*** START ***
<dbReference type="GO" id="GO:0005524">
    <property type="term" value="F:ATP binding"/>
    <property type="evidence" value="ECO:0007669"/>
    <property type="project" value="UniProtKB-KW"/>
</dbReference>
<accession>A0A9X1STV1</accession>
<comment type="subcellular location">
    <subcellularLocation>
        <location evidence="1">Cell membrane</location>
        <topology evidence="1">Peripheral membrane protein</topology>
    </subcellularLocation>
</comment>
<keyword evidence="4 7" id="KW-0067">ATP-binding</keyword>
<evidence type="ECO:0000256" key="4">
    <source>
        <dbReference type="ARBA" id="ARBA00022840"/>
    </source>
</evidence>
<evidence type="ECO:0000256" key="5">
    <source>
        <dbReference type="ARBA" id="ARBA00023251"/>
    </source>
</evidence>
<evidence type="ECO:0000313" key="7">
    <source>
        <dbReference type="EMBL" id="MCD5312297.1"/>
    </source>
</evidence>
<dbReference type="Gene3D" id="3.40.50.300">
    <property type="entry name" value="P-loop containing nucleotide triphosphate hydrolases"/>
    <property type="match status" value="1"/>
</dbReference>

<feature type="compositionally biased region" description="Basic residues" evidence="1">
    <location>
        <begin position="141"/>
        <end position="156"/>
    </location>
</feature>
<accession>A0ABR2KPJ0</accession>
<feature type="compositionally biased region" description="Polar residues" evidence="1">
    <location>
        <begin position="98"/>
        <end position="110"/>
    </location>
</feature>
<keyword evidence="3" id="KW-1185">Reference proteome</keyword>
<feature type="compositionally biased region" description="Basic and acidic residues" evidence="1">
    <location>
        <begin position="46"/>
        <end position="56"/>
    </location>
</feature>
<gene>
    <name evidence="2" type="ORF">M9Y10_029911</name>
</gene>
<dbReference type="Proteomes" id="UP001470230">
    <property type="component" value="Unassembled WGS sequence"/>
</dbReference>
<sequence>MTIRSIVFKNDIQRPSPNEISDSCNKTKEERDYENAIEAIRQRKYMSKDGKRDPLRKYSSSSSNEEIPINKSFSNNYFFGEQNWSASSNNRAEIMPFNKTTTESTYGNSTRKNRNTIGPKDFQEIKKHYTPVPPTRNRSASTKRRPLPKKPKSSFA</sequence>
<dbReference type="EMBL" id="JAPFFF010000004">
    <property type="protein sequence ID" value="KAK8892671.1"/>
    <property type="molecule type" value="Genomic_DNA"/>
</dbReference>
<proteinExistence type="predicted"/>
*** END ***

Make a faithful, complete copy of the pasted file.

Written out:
<dbReference type="GO" id="GO:0005524">
    <property type="term" value="F:ATP binding"/>
    <property type="evidence" value="ECO:0007669"/>
    <property type="project" value="UniProtKB-KW"/>
</dbReference>
<accession>A0A9X1STV1</accession>
<comment type="subcellular location">
    <subcellularLocation>
        <location evidence="1">Cell membrane</location>
        <topology evidence="1">Peripheral membrane protein</topology>
    </subcellularLocation>
</comment>
<keyword evidence="4 7" id="KW-0067">ATP-binding</keyword>
<evidence type="ECO:0000256" key="4">
    <source>
        <dbReference type="ARBA" id="ARBA00022840"/>
    </source>
</evidence>
<evidence type="ECO:0000256" key="5">
    <source>
        <dbReference type="ARBA" id="ARBA00023251"/>
    </source>
</evidence>
<evidence type="ECO:0000313" key="7">
    <source>
        <dbReference type="EMBL" id="MCD5312297.1"/>
    </source>
</evidence>
<dbReference type="Gene3D" id="3.40.50.300">
    <property type="entry name" value="P-loop containing nucleotide triphosphate hydrolases"/>
    <property type="match status" value="1"/>
</dbReference>

<feature type="compositionally biased region" description="Basic residues" evidence="1">
    <location>
        <begin position="141"/>
        <end position="156"/>
    </location>
</feature>
<accession>A0ABR2KPJ0</accession>
<feature type="compositionally biased region" description="Polar residues" evidence="1">
    <location>
        <begin position="98"/>
        <end position="110"/>
    </location>
</feature>
<keyword evidence="3" id="KW-1185">Reference proteome</keyword>
<feature type="compositionally biased region" description="Basic and acidic residues" evidence="1">
    <location>
        <begin position="46"/>
        <end position="56"/>
    </location>
</feature>
<gene>
    <name evidence="2" type="ORF">M9Y10_029911</name>
</gene>
<dbReference type="Proteomes" id="UP001470230">
    <property type="component" value="Unassembled WGS sequence"/>
</dbReference>
<sequence>MTIRSIVFKNDIQRPSPNEISDSCNKTKEERDYENAIEAIRQRKYMSKDGKRDPLRKYSSSSSNEEIPINKSFSNNYFFGEQNWSASSNNRAEIMPFNKTTTESTYGNSTRKNRNTIGPKDFQEIKKHYTPVPPTRNRSASTKRRPLPKKPKSSFA</sequence>
<dbReference type="EMBL" id="JAPFFF010000004">
    <property type="protein sequence ID" value="KAK8892671.1"/>
    <property type="molecule type" value="Genomic_DNA"/>
</dbReference>
<proteinExistence type="predicted"/>